The DSO can be heard on the Live From Orchestra Hall, Chandos, London, Mercury Records, Naxos and RCA labels. DSO.ORG

PERFORM ANCE / VOL . X XII / SPRING 2014

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Profiles

Ryan Silverman

Ryan Silverman’s impressive vocal range has allowed him to move smoothly across various genres including opera, symphony concerts, pop, SILVERMAN traditional music theater and big band. Ryan is currently starring in Chicago on Broadway as Billy Flynn. He recently starred as Giorgio in the highly acclaimed revival of Stephen Sondheim’s Passion where he received a Drama Desk and Drama League Award nomination. He has also appeared as Raoul in the Broadway and Las Vegas productions of The Phantom of the Opera. Other Broadway credits include Karl in Music in the Air (Encores!) and Al in Most Happy Fella (New York City Opera). Concert work includes the Cincinnati Pops, The New York Pops, The Philadelphia Orchestra, and the symphonies of Utah, Vancouver, Edmonton, Modesto, Hartford and Fort Worth. Cabaret appearances include Feinstein’s and Café Carlyle. Ryan Silverman is originally from Alberta, Canada.

Nikki Renée Daniels

Nikki Renée Daniels recently starred in the 2012 Tony Award Winning Broadway Revival of The Gershwins’ Porgy and Bessas Clara. She has also been seen on Broadway as Fantine DANIELS in Les Miserables, Hope Harcourt in Anything Goes, Nehebka in Tim Rice and Elton John’s Aida, Renata in Nine, Crystal in the revival of Little Shop of Horrors, Eleni in Bernie Taupin and Elton John’s Lestat, and Woman #3 in the Roundabout’s production of Burt Bacharach’s The Look of Love. Nikki has also toured nationally as the Aida Standby in Aida, and as Crystal in Little Shop of Horrors. She made her New York City Opera debut in 2002 as Clara in Porgy and Bess. Regionally, she created the role of Ray Charles’ wife Della B in Ray Charles Live! at the Pasadena Playhouse. She has also been seen as Belle in Beauty and the Beast at North Shore Music Theatre and at Sacramento Music Circus; Hope Harcourt in Anything Goes at Williamstown Theatre Festival under the direction of Roger Rees; Sarah in the first regional production 14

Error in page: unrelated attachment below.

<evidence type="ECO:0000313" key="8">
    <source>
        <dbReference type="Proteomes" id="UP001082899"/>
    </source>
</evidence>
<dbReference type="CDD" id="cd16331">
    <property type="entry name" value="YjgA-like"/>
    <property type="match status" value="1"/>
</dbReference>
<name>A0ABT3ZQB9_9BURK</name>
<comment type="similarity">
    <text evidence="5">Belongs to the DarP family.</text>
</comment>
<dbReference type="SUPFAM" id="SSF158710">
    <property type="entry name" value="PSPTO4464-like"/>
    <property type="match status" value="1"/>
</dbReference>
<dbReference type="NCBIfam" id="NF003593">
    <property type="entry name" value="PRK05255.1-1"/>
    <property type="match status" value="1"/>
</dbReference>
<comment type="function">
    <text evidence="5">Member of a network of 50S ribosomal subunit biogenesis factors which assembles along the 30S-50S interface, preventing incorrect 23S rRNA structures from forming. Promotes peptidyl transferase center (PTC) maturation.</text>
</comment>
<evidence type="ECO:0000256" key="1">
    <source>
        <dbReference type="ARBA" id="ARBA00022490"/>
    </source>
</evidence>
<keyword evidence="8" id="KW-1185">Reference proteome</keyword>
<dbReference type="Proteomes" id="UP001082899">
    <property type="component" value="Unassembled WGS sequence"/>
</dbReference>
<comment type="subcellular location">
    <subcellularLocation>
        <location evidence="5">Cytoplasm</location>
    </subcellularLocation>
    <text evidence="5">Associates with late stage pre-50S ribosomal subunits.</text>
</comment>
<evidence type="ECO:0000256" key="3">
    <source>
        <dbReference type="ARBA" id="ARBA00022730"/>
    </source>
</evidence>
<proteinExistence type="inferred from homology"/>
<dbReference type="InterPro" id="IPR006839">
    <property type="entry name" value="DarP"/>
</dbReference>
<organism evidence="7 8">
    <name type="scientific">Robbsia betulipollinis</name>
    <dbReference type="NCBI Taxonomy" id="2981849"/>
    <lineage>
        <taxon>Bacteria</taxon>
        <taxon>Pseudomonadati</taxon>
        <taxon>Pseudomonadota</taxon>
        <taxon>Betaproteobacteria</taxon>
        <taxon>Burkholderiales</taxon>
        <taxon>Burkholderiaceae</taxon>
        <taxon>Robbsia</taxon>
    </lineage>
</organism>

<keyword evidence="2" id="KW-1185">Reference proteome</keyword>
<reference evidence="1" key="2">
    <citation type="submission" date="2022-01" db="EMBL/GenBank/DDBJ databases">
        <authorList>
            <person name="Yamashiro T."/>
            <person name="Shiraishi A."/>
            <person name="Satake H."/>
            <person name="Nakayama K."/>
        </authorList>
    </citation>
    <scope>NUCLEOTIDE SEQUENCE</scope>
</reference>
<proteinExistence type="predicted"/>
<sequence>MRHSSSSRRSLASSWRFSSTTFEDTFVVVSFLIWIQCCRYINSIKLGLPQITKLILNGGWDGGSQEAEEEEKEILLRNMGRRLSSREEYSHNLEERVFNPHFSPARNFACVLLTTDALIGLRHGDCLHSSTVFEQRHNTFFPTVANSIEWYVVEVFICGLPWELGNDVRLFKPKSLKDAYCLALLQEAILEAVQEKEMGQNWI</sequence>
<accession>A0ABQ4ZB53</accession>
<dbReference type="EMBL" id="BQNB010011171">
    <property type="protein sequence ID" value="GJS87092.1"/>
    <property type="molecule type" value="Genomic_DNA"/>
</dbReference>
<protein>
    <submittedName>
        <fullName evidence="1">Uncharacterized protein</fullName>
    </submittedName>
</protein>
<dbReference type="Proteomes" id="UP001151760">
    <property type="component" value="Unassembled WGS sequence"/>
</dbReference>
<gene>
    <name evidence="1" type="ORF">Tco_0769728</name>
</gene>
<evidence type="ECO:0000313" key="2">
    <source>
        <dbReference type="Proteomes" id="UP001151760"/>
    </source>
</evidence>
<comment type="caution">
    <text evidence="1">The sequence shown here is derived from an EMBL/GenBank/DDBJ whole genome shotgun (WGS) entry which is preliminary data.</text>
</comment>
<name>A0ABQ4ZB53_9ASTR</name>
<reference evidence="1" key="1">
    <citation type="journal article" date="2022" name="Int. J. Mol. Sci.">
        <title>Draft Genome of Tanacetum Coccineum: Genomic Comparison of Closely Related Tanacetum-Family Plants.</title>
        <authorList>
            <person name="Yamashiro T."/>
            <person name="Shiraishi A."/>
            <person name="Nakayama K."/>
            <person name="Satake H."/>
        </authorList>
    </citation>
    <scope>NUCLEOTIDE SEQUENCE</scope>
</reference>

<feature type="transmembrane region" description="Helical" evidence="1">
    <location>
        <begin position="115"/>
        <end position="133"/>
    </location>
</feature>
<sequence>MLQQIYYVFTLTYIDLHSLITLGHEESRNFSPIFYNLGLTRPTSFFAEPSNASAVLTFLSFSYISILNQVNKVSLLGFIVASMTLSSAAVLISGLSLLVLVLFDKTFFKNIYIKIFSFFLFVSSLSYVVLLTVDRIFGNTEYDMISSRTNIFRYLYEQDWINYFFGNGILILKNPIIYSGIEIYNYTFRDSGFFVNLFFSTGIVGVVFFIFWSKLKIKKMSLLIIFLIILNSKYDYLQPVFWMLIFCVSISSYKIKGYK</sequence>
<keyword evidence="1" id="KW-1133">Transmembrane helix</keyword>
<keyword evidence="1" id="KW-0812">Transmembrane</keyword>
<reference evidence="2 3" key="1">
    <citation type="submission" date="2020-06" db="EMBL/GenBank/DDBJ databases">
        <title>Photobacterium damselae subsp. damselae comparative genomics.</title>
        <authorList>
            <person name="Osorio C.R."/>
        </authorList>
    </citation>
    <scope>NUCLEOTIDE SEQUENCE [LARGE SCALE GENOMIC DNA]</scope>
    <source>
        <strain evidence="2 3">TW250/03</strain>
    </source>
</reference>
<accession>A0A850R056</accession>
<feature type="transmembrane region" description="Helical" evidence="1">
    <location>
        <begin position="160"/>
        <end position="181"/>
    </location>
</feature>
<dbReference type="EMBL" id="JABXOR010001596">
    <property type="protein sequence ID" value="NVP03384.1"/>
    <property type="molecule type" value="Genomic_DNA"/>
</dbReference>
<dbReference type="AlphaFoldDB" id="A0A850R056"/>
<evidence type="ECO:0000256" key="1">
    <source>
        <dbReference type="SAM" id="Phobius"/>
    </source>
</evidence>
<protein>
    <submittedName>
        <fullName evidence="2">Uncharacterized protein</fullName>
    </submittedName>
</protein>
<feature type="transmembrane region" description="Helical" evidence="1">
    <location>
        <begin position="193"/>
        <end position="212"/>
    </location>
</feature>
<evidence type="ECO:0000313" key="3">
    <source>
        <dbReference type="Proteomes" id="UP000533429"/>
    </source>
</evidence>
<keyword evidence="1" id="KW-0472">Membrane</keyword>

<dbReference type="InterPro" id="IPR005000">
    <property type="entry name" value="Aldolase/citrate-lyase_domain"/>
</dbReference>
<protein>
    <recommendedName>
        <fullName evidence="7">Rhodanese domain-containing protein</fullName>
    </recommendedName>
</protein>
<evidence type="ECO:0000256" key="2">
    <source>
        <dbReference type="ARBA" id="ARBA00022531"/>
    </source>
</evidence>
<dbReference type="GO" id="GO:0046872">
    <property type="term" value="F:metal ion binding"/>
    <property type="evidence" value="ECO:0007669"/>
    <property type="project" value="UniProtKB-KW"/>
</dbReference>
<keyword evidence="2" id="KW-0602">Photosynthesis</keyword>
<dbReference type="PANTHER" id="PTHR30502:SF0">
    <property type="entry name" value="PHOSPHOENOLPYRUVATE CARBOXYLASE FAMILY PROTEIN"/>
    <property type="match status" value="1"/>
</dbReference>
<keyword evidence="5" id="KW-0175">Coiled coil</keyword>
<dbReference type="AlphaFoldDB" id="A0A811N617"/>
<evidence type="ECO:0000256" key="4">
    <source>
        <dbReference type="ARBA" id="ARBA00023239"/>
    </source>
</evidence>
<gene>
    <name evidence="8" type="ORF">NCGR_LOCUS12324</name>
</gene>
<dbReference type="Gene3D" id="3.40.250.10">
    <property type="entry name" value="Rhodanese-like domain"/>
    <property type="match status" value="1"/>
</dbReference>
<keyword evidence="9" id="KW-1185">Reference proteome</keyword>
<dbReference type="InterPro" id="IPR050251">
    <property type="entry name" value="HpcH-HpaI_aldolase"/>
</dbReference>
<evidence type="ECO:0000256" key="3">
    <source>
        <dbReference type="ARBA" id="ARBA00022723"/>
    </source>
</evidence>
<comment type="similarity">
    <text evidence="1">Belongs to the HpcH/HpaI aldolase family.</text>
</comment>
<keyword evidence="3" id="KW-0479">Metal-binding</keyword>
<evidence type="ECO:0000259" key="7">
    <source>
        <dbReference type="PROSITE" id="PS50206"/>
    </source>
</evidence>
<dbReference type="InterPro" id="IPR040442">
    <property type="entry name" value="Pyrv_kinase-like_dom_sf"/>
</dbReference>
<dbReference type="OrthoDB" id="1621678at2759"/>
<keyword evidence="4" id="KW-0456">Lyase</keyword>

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of Ragtime at North Shore Music Theatre; Aida in Aida at ArtPark and Celia Vane in Dorian at the Denver Center.  She reprised the role of Fantine in Les Miserables at Atlanta’s Theatre of the Stars, Kansas City Starlight, and at Wolf Trap. On television, Nikki has appeared as a featured player on Chappelle’s Show on Comedy Central and in PBSs Great Performances presentation of South Pacific starring Brian Stokes Mitchell and Reba McIntyre at Carnegie Hall. She